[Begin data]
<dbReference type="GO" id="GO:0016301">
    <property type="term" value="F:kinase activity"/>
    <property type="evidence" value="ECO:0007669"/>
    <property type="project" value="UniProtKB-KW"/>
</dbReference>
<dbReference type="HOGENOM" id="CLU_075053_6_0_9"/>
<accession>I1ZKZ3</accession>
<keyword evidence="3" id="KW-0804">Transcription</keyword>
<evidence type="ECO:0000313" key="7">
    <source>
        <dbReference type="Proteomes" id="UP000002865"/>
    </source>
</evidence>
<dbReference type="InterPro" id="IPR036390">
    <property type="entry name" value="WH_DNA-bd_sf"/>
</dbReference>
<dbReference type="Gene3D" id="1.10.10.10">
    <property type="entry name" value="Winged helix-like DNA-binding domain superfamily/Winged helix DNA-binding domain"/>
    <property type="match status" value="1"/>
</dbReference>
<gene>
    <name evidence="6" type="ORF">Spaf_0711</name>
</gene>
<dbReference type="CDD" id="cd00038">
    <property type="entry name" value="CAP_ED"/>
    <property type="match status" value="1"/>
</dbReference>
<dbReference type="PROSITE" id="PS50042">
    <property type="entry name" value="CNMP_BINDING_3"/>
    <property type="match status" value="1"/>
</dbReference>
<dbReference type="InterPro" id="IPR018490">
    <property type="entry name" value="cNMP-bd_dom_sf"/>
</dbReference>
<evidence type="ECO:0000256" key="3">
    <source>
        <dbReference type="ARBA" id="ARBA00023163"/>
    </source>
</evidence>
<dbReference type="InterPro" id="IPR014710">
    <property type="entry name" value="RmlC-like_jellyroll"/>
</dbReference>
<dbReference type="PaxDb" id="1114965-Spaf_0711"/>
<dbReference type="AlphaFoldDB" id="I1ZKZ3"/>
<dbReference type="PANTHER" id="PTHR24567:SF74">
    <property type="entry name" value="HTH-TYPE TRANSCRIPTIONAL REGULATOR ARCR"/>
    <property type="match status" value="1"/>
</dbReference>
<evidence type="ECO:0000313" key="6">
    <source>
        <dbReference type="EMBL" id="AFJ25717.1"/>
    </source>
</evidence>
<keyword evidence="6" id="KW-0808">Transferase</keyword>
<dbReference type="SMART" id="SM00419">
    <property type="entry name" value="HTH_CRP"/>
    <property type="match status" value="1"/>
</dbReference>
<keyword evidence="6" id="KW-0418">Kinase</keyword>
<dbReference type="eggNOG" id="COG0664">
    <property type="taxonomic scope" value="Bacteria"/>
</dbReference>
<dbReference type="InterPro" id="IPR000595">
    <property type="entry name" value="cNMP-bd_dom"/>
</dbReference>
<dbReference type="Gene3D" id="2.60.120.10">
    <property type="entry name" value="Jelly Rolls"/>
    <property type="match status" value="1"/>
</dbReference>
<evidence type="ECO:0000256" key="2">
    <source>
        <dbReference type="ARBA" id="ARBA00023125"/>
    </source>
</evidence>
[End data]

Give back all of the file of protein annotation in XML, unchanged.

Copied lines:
<dbReference type="GO" id="GO:0016301">
    <property type="term" value="F:kinase activity"/>
    <property type="evidence" value="ECO:0007669"/>
    <property type="project" value="UniProtKB-KW"/>
</dbReference>
<dbReference type="HOGENOM" id="CLU_075053_6_0_9"/>
<accession>I1ZKZ3</accession>
<keyword evidence="3" id="KW-0804">Transcription</keyword>
<evidence type="ECO:0000313" key="7">
    <source>
        <dbReference type="Proteomes" id="UP000002865"/>
    </source>
</evidence>
<dbReference type="InterPro" id="IPR036390">
    <property type="entry name" value="WH_DNA-bd_sf"/>
</dbReference>
<dbReference type="Gene3D" id="1.10.10.10">
    <property type="entry name" value="Winged helix-like DNA-binding domain superfamily/Winged helix DNA-binding domain"/>
    <property type="match status" value="1"/>
</dbReference>
<gene>
    <name evidence="6" type="ORF">Spaf_0711</name>
</gene>
<dbReference type="CDD" id="cd00038">
    <property type="entry name" value="CAP_ED"/>
    <property type="match status" value="1"/>
</dbReference>
<dbReference type="PROSITE" id="PS50042">
    <property type="entry name" value="CNMP_BINDING_3"/>
    <property type="match status" value="1"/>
</dbReference>
<dbReference type="InterPro" id="IPR018490">
    <property type="entry name" value="cNMP-bd_dom_sf"/>
</dbReference>
<evidence type="ECO:0000256" key="3">
    <source>
        <dbReference type="ARBA" id="ARBA00023163"/>
    </source>
</evidence>
<dbReference type="InterPro" id="IPR014710">
    <property type="entry name" value="RmlC-like_jellyroll"/>
</dbReference>
<dbReference type="PaxDb" id="1114965-Spaf_0711"/>
<dbReference type="AlphaFoldDB" id="I1ZKZ3"/>
<dbReference type="PANTHER" id="PTHR24567:SF74">
    <property type="entry name" value="HTH-TYPE TRANSCRIPTIONAL REGULATOR ARCR"/>
    <property type="match status" value="1"/>
</dbReference>
<evidence type="ECO:0000313" key="6">
    <source>
        <dbReference type="EMBL" id="AFJ25717.1"/>
    </source>
</evidence>
<keyword evidence="6" id="KW-0808">Transferase</keyword>
<dbReference type="SMART" id="SM00419">
    <property type="entry name" value="HTH_CRP"/>
    <property type="match status" value="1"/>
</dbReference>
<keyword evidence="6" id="KW-0418">Kinase</keyword>
<dbReference type="eggNOG" id="COG0664">
    <property type="taxonomic scope" value="Bacteria"/>
</dbReference>
<dbReference type="InterPro" id="IPR000595">
    <property type="entry name" value="cNMP-bd_dom"/>
</dbReference>
<dbReference type="Gene3D" id="2.60.120.10">
    <property type="entry name" value="Jelly Rolls"/>
    <property type="match status" value="1"/>
</dbReference>
<evidence type="ECO:0000256" key="2">
    <source>
        <dbReference type="ARBA" id="ARBA00023125"/>
    </source>
</evidence>